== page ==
On this year’s Holocaust Remembrance Day, I liked Bernard Avishai’s moving re-telling of his recent visit to Auschwitz (as opposed to Israeli politicians who abuse the memory of the Holocaust to shamefully push the Zionist cause and smear any critics of the occupation):
For the overwhelming first impression I had in Auschwitz-Birkenau, which I still fear bringing to consciousness, was the terrible beauty of the place. And this, of all things, has stuck. I don’t mean the beauty of the meadow and forest, about which much has been written: the pathos of the birdsong, the mocking of the seasons. I have enough imagination to assume that the sounds of captivity and stench of murder would put the idyll of any countryside into a dark eclipse. I mean the perfect symmetry and elegant architectural touches of the camp itself: the deco curves in the pylons holding the electrified wires, the broad-shouldered grandeur of the masonry walls, the angular roof-lines over the receiving gates. Now, 60 years later, it looked to me like a flattened, transplanted Brooklyn Bridge gone to seed.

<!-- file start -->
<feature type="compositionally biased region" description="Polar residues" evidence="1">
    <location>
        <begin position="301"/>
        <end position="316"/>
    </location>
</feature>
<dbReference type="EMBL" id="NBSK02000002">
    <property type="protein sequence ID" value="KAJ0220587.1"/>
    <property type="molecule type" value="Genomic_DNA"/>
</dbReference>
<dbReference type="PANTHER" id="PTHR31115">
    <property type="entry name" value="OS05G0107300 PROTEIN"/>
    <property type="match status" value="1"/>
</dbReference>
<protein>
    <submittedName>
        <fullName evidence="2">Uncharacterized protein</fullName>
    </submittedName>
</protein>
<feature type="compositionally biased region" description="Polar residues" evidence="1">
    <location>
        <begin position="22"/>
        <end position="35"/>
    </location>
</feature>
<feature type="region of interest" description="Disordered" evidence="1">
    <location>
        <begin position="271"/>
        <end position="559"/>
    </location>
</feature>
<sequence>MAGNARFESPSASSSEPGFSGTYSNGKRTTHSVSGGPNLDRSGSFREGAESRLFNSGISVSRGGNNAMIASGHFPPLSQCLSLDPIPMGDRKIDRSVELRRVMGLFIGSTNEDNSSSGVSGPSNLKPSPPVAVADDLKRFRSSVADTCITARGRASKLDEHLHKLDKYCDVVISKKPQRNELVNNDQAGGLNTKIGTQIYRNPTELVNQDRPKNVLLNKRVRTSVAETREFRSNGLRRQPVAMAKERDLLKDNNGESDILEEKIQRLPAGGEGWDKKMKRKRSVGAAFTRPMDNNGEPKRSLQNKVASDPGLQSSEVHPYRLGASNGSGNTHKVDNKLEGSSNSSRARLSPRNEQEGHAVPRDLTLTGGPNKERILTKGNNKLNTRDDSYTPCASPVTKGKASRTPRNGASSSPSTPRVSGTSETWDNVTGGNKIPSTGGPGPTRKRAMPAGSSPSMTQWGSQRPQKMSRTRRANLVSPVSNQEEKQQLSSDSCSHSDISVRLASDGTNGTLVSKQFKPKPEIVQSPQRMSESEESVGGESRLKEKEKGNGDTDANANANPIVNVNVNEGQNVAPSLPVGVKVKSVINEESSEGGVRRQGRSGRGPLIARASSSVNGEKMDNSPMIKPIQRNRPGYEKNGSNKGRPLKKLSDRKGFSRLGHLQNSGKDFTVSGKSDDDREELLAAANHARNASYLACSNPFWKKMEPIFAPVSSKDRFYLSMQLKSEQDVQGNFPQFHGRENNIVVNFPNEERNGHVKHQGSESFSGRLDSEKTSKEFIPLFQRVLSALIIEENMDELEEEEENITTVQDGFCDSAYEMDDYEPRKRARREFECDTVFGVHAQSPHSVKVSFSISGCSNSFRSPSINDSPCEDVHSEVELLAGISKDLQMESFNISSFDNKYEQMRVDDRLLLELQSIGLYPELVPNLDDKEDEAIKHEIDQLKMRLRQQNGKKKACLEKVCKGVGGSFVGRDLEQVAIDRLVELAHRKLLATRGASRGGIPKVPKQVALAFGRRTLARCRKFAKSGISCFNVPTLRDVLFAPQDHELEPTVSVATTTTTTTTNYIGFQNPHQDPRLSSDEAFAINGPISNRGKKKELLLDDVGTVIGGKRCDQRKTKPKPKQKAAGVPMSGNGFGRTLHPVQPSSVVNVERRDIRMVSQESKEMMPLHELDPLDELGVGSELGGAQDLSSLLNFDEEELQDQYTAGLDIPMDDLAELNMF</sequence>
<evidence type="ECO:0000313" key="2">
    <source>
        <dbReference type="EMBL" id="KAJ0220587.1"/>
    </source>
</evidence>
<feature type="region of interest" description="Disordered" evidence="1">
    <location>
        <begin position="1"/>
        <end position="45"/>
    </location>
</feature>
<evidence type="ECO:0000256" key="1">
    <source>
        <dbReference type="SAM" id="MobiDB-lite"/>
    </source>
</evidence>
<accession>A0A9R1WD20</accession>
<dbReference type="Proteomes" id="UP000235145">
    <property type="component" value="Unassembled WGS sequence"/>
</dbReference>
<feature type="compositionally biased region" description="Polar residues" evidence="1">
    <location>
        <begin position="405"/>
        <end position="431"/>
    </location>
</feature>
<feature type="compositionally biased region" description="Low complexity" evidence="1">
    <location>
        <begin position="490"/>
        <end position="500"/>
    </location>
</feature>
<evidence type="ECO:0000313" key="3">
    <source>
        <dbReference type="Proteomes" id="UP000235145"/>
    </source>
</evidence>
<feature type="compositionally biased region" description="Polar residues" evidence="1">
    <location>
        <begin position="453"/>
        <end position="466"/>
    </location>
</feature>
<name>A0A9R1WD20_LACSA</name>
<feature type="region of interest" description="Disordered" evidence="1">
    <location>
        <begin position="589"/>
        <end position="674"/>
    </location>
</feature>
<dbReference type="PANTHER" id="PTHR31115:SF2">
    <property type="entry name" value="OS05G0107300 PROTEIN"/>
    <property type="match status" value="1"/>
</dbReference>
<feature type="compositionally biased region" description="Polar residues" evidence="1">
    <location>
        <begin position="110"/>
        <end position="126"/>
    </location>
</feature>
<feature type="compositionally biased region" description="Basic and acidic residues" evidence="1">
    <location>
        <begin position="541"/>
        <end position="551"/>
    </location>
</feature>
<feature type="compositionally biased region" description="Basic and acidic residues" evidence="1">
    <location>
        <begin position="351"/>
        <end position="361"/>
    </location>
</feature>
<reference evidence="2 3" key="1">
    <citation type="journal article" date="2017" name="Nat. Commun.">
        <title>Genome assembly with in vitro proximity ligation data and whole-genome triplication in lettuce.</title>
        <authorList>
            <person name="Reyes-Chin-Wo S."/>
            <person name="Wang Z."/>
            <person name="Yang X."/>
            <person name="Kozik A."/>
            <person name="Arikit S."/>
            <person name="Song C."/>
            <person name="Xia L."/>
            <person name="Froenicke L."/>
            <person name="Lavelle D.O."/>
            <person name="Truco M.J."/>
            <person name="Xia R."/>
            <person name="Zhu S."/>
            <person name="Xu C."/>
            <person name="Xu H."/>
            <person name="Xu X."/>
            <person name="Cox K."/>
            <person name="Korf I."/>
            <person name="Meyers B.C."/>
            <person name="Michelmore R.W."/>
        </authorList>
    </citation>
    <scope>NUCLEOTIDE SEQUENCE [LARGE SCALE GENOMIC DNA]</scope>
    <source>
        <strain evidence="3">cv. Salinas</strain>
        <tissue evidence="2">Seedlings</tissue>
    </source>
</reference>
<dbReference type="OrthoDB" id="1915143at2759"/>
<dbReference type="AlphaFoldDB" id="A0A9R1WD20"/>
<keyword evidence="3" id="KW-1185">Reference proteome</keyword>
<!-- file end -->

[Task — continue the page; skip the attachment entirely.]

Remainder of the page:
All of which put another thought in my head: what I am seeing now in my mind’s eye is very nearly how the camp must have looked to the architect, one Lothar Hartjenstein, before any structure actually went up. I can see him fussing over his blue-prints at 3 AM, perhaps tamping out his last cigarette, finally putting down his pencil. “Ya…,” I can hear him whispering to himself, the goose-flesh rising on his arms. It dawned on me that, perhaps, the most devilish Nazis after all were the Speers and the Hartjensteins, the purveyors of perfect symmetry. How magnificent was the world they dreamed up, which so many young Germans could only fall in love with; a world as beautiful as an F-16 in flight or a Victoria Secret model after Photoshop.